Howard’s End is on the Landing: A Year of reading From Home
Susan Hill (Author of The Woman in Black)
Profile Books, 2009/2010
Reviewed by: Deborah K. Engelke/Time & Again Books & Tea, Oswego, NY
OSWEGO, NY – I love books! I would stake my life that a lot of people know this! The written word has intrigued and beguiled me since I first started to read at age 6.
Back in the post-World War II era, children played outside prior to going to school. There was no Head Start back then, nor what was felt to be a need for it. Right or wrong. So we almost all, without exception, began to read for the first time in first grade.
Those kids who actually had kindergarten, spent their half-day learning to socialize with children who were not members of their immediate family, or close neighbors. In other words, they pursued physical play, with a nap and a snack thrown into the bargain!
After initial trepidation, I too, learned to decipher the strange symbols which were letters. Soon I was off and running, literally absorbing hundreds of books a year. If I didn’t have a book to read, I would read whatever I found: comics/magazines/even cereal boxes, so starved was I for words, words and more words.
To this day, I love the feel of books, the smell of the new or old paper, the silkiness or roughness of the boards which cover them. So it is with sadness that I look upon a future without books in the format in which they’ve been found since their earliest incarnation hundreds of years ago. I wonder if when books were bound together, did the illustrating scroll artist feel the same way I do now, the loss of something emotionally and artistically satisfying?
In this time of publishing flux (paper vs. electronic media), I find it nice to encounter a sympathetic soul in Susan Hill, the UK author of the critically-acclaimed work of gothic horror, The Woman in Black (1983). Although Ms. Hill, as an editor and author, would never discourage another reader from purchasing new books, she decided to take a second look at the volumes she had accumulated in her own home, and to write about this experience.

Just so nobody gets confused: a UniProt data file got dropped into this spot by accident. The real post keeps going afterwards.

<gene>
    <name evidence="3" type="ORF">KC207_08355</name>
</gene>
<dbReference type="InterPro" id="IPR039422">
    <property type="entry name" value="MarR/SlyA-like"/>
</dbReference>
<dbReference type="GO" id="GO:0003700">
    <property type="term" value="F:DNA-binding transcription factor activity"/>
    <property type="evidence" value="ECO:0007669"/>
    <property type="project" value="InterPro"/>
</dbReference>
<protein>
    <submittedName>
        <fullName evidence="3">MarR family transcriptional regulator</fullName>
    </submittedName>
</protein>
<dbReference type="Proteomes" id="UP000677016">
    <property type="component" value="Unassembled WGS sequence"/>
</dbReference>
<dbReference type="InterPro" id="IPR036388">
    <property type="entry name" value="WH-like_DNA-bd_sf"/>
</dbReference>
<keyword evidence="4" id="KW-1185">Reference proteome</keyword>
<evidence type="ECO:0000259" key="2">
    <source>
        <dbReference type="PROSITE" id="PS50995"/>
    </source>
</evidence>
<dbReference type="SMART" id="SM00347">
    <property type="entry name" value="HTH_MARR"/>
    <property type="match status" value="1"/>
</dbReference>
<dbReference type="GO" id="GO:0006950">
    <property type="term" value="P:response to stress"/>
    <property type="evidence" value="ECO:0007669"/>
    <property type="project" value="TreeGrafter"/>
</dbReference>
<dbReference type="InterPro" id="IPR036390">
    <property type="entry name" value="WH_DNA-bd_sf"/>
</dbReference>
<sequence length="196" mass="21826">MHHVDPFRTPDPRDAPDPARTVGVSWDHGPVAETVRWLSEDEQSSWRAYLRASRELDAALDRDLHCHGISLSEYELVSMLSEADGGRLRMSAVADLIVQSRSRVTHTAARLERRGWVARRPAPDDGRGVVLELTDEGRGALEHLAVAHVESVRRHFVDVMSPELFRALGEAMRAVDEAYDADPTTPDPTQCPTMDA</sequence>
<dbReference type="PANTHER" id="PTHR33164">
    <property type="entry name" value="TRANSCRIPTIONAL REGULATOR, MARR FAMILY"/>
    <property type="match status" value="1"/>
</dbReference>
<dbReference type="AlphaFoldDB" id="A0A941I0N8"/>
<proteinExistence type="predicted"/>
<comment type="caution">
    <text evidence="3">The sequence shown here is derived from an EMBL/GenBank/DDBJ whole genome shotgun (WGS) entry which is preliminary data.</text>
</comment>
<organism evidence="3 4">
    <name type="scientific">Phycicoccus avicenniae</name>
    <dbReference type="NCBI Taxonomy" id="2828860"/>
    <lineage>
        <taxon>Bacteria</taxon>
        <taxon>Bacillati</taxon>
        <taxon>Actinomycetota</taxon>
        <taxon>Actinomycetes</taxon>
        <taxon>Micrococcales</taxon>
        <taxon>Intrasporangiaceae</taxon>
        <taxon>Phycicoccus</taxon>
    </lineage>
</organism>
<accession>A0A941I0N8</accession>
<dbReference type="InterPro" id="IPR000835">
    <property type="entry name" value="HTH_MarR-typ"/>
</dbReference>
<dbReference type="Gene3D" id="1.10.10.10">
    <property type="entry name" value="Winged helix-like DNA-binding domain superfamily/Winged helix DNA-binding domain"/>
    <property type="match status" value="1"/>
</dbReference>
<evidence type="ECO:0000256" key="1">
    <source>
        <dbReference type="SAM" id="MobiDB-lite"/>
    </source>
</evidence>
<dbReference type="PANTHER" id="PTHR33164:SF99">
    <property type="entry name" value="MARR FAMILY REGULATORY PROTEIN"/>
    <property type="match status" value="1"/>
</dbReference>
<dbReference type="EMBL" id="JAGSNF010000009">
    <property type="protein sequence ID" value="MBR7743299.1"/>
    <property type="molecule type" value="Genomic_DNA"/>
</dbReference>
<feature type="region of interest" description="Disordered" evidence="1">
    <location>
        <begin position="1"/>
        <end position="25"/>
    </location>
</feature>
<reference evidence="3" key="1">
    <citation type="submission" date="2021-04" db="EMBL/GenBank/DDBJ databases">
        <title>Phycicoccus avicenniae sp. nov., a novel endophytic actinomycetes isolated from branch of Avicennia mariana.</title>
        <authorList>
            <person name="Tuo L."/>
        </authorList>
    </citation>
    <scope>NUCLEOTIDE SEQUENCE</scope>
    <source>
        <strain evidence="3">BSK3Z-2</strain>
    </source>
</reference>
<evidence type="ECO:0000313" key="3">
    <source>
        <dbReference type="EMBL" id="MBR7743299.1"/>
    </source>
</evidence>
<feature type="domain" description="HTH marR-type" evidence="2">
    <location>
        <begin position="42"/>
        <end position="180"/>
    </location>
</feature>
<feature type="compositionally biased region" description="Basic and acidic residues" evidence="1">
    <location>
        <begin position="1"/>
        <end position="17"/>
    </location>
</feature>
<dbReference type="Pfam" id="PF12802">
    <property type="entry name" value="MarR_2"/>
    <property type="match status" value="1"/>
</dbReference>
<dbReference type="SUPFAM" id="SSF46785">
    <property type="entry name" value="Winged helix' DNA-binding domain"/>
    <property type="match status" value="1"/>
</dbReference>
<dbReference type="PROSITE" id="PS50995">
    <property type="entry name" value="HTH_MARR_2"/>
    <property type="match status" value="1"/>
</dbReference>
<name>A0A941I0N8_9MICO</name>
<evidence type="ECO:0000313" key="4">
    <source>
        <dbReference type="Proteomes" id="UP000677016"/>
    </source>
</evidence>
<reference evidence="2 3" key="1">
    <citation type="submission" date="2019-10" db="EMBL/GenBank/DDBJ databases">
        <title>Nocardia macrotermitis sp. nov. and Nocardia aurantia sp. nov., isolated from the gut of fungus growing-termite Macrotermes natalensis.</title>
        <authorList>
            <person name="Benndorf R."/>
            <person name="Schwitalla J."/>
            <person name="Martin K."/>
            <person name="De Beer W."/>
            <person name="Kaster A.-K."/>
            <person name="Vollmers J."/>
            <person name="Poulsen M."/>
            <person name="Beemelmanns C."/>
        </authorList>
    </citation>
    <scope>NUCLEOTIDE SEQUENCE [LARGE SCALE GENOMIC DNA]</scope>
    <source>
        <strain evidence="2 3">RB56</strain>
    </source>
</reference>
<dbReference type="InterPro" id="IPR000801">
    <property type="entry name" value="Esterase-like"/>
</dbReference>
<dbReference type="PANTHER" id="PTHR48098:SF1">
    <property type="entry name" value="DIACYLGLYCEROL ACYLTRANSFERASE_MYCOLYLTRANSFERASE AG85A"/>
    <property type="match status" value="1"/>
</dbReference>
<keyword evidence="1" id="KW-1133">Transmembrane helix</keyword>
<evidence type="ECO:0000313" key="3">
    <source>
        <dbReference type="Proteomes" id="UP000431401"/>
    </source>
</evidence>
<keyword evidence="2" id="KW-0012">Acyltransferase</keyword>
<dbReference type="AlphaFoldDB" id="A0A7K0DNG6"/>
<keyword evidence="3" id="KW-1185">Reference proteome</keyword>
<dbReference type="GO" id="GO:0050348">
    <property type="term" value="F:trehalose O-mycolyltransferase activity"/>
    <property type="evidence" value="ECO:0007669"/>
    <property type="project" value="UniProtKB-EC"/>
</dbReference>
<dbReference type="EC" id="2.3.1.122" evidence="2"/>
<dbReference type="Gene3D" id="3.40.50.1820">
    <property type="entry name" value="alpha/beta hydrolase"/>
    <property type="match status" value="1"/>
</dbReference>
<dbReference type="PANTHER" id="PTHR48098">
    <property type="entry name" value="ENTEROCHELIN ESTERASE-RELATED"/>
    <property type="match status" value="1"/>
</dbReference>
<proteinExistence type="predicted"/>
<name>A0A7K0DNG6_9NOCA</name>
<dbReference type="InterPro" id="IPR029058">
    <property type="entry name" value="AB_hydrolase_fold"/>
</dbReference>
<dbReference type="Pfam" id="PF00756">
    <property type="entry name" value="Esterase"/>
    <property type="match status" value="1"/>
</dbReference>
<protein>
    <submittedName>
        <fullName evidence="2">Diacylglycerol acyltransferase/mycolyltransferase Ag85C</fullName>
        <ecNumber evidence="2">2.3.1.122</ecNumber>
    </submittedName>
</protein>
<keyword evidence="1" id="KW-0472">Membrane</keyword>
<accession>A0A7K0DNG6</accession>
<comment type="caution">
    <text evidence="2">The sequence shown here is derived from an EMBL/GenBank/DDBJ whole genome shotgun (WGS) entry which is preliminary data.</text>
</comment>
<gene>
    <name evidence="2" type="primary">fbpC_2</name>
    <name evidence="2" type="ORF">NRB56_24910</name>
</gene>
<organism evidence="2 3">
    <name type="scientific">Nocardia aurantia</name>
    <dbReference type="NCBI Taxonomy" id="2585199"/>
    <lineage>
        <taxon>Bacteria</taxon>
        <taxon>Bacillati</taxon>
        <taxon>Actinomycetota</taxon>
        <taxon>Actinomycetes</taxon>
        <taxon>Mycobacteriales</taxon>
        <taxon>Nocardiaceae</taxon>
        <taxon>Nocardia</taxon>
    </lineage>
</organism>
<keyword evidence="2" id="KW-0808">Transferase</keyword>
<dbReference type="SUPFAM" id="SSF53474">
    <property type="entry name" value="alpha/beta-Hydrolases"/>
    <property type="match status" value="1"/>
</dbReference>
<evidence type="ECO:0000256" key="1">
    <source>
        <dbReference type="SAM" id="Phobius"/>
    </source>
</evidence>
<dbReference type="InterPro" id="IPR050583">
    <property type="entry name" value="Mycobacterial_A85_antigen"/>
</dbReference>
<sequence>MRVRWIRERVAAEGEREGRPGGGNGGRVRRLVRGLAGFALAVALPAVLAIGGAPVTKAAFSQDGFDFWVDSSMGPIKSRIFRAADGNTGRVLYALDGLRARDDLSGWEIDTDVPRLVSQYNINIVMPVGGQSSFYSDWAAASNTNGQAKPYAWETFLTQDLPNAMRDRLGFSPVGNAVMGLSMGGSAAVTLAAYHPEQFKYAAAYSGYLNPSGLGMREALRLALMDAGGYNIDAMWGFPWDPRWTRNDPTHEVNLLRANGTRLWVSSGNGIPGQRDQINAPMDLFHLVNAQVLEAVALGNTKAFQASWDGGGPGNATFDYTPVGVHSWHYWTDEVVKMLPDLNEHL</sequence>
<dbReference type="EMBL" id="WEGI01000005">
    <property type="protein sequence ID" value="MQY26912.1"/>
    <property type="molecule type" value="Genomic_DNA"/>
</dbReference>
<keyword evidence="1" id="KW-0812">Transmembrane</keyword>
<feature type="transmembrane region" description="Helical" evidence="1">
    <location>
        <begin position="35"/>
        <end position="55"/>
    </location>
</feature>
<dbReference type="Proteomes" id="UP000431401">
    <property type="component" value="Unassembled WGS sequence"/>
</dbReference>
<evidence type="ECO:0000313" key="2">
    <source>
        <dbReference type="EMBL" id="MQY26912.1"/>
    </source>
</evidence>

As with most of us who love all things print, she has a houseful of books she’s collected over the course of her lifetime. It was the reintroduction to many familiar titles, as well as the discovery of new authors and stories she’d shelved or been distracted from in the course of her long writer life that drove her to spend one full year exploring only the books in her own home.
Hill terms “books on a shelf, dead things … but also a chrysalis, (or) an inanimate object packed with the potential to burst into new life”.
At the same time she made the decision to read her own books, she also decided to forgo the internet, viewing it as often distracting chatter ABOUT books which doesn’t necessarily enhance the reader experience. So, she strictly “rationed” her internet time as well.
There have been many “books about books” over the centuries since reading took hold of the average citizen. At one time only scholars: religious and academic, read. The rest of the citizenry might be read to, of course, but this might tamper with the author’s intention, I believe. For centuries the majority of the populace might not have the necessary skills to read, so the middle man reading to them was the only choice they had.